Disciples, like UCC, vote to meet every three years, reelect Terri Hord Owens
Shortly after the 34th General Synod of the United Church of Christ ended in Indianapolis early July, it was the Christian Church (Disciples of Christ)‘s turn to pass resolutions, elect leadership and discern its move to a triennial gathering.
Synod lived into its theme of “Making All Things New” with the historic election of the Rev. Karen Georgia Thompson as the first woman and woman of color to serve as UCC General Minister and President, as well as a vote to go from a biennial to triennial Synod. Not long after, the Disciples reelected their own groundbreaking spiritual leader and also chose to switch its gathering from every two years to every three.
The General Assembly, held July 29 to Aug. 1 in Louisville, Ky., was the first in-person national gathering for the Disciples in four years, just like the UCC’s General Synod this year. Among the 3,000 attendees were UCC national staff, including Thompson; the Rev. Mark Pettis, ecumenical and interfaith relations minister for Wider Church Ministries Ecumenical and Interfaith Relations; and Peter Makari, co-executive of Global Ministries for the Christian Church (Disciples of Christ) and the UCC. Makari is also serving as transitional executive of Wider Church Ministries and the jointly led Global Ministries until Oct. 31, filling the gap left by Thompson’s election.
“The United Church of Christ and the Christian Church (Disciples of Christ) have a unique relationship which is amplified by our commitment to being full communion partners and our common witness in mission through Global Ministries,” Thompson said. “Being at the Disciples of Christ Assembly is a wonderful opportunity to be present with these partners and foster the many relationships that support this relationship.”
Resolutions and frequency change
The theme of this year’s General Assembly — “Kindom of God Within Us, Among Us” — was a call for Disciples in both the United States and Canada to strengthen relationships with one another and with God for justice work to be done. Among the resolutions passed were some on transgender rights and environmental concerns.
One pertaining to the ongoing conflict in Palestine and Israel, “Compelled to Witness: Answering the Cry of Our Palestinian Siblings,” naming Israeli apartheid, was also adopted. This came on the heels of a statement issued by the UCC and Disciples on July 7 in response to the Israeli aggression witnessed early this summer into the densely populated northern West Bank Palestinian refugee camp in the city of Jenin.
“The resolutions that were adopted at General Assembly related to trans rights and Israel-Palestine are similar to resolutions that we as the UCC have adopted. Their passage affirms that we stand together as denominations on these important issues and strengthens our collective witness,” said Pettis.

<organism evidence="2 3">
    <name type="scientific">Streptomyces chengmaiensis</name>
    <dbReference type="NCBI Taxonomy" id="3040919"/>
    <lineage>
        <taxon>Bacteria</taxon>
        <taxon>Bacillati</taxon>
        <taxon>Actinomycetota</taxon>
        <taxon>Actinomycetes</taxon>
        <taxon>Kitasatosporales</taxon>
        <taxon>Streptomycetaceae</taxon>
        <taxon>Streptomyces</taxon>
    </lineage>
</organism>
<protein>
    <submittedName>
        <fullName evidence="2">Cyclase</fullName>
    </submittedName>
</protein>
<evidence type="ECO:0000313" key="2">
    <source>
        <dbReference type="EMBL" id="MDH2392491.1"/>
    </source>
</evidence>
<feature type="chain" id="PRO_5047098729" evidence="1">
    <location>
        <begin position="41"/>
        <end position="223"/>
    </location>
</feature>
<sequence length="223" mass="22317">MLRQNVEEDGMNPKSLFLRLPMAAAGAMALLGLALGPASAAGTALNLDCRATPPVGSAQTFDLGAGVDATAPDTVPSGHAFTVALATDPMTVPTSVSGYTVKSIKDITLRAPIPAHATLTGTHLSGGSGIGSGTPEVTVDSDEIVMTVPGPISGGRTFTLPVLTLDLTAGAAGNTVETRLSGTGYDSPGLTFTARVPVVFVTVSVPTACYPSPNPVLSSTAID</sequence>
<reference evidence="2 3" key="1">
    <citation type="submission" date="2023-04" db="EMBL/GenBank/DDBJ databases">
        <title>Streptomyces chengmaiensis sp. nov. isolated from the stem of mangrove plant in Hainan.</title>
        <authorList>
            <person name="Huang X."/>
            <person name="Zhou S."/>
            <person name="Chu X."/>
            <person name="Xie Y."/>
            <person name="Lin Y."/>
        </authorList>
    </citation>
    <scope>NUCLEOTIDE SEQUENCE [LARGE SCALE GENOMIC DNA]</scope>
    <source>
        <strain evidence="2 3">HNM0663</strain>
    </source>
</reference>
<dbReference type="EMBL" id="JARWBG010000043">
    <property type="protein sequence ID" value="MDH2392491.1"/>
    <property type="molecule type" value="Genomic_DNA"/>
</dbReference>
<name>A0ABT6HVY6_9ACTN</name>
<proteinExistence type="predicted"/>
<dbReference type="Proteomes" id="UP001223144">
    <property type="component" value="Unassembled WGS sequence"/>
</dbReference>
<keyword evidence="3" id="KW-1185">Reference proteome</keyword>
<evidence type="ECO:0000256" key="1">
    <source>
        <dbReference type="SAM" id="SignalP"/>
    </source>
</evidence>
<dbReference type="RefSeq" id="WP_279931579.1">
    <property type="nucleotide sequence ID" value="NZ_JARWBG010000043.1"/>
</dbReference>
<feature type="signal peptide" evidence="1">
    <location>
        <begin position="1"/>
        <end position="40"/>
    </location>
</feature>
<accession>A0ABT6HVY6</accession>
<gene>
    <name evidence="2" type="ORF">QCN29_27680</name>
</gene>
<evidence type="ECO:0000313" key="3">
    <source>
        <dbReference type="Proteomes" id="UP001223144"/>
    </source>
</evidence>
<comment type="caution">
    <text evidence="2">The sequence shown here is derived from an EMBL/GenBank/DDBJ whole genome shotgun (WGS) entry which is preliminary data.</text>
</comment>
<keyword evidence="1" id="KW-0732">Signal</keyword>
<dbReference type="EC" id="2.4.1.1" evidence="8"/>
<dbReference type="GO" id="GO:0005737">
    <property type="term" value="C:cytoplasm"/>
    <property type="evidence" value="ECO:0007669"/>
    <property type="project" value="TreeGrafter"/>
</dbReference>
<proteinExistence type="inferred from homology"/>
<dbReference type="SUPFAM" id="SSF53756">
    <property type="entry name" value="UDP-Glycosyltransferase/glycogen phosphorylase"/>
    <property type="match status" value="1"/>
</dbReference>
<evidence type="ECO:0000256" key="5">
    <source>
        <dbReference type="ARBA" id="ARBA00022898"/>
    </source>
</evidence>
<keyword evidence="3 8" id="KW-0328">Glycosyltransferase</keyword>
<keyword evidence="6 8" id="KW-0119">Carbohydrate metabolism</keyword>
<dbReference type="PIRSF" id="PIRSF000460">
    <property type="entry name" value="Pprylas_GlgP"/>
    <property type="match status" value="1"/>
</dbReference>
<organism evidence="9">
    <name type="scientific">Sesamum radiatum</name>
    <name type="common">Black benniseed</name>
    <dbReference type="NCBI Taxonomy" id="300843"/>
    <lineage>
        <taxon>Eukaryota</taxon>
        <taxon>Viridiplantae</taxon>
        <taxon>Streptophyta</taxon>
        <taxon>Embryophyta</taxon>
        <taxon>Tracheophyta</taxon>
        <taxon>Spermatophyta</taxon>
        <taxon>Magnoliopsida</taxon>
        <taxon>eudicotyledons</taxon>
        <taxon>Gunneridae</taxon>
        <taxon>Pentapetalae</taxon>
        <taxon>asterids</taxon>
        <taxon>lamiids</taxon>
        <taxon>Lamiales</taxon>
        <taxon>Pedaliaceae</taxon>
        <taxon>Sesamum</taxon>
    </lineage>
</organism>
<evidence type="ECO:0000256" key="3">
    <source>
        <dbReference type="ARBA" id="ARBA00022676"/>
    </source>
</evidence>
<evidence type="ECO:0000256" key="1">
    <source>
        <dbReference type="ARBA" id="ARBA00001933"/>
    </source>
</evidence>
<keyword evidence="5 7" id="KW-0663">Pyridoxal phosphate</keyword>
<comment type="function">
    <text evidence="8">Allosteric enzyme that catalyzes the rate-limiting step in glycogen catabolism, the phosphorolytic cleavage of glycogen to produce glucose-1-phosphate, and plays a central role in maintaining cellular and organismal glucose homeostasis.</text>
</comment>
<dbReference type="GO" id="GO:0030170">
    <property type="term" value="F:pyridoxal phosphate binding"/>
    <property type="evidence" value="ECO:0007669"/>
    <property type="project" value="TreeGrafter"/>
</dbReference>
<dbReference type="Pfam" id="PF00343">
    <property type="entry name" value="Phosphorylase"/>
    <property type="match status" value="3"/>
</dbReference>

In addition to resolutions, the 2023 General Assembly voted to move from meeting every two years to every three years, beginning with the 2028 General Assembly, which aligns with the UCC General Synod’s decision. Among the reasons for the change were the goals of engaging more voices in denominational decision-making, becomming better stewards of financial resources and acknowledging that pre-2020 Assembly attendance was in decline.
Hord Owens reelected
While the UCC’s vote to move the frequency of its Synod was narrowly approved by just one vote, the Disciples “overwhelmingly” approved the move to a triennial Assembly, according to Pettis.
The Rev. Teresa “Terri” Hord Owens, Disciples’ General Minister and President, will help make the transition smoother as she was reelected to a second term. Hord Owens, the first African American and second woman to lead the denomination, was installed again Aug. 1.
“We [the UCC] celebrate her re-election,” Pettis said. “The Rev. Hord Owens has been and will continue to be a valued and important partner in our common ecumenical spaces.”
Donna Frischknecht Jackson is communications specialist with Wider Church Ministries.
Content on ucc.org is copyrighted by the National Setting of the United Church of Christ and may be only shared according to the guidelines outlined here.
Environmental justice leaders share stories of colleagues and ‘unsung heroes’ for Black History Month
“A great cloud of witnesses” gathered for a United Church of Christ commemoration of Black...Read More
What if loneliness isn’t a social problem to be solved but rather an opportunity for...Read More
Symbolizing children killed in Gaza, hundreds of hearts from Bethlehem delivered to Congress by UCC volunteers
More than 500 olivewood hearts accompanied by a postcard, like the one pictured, were...Read More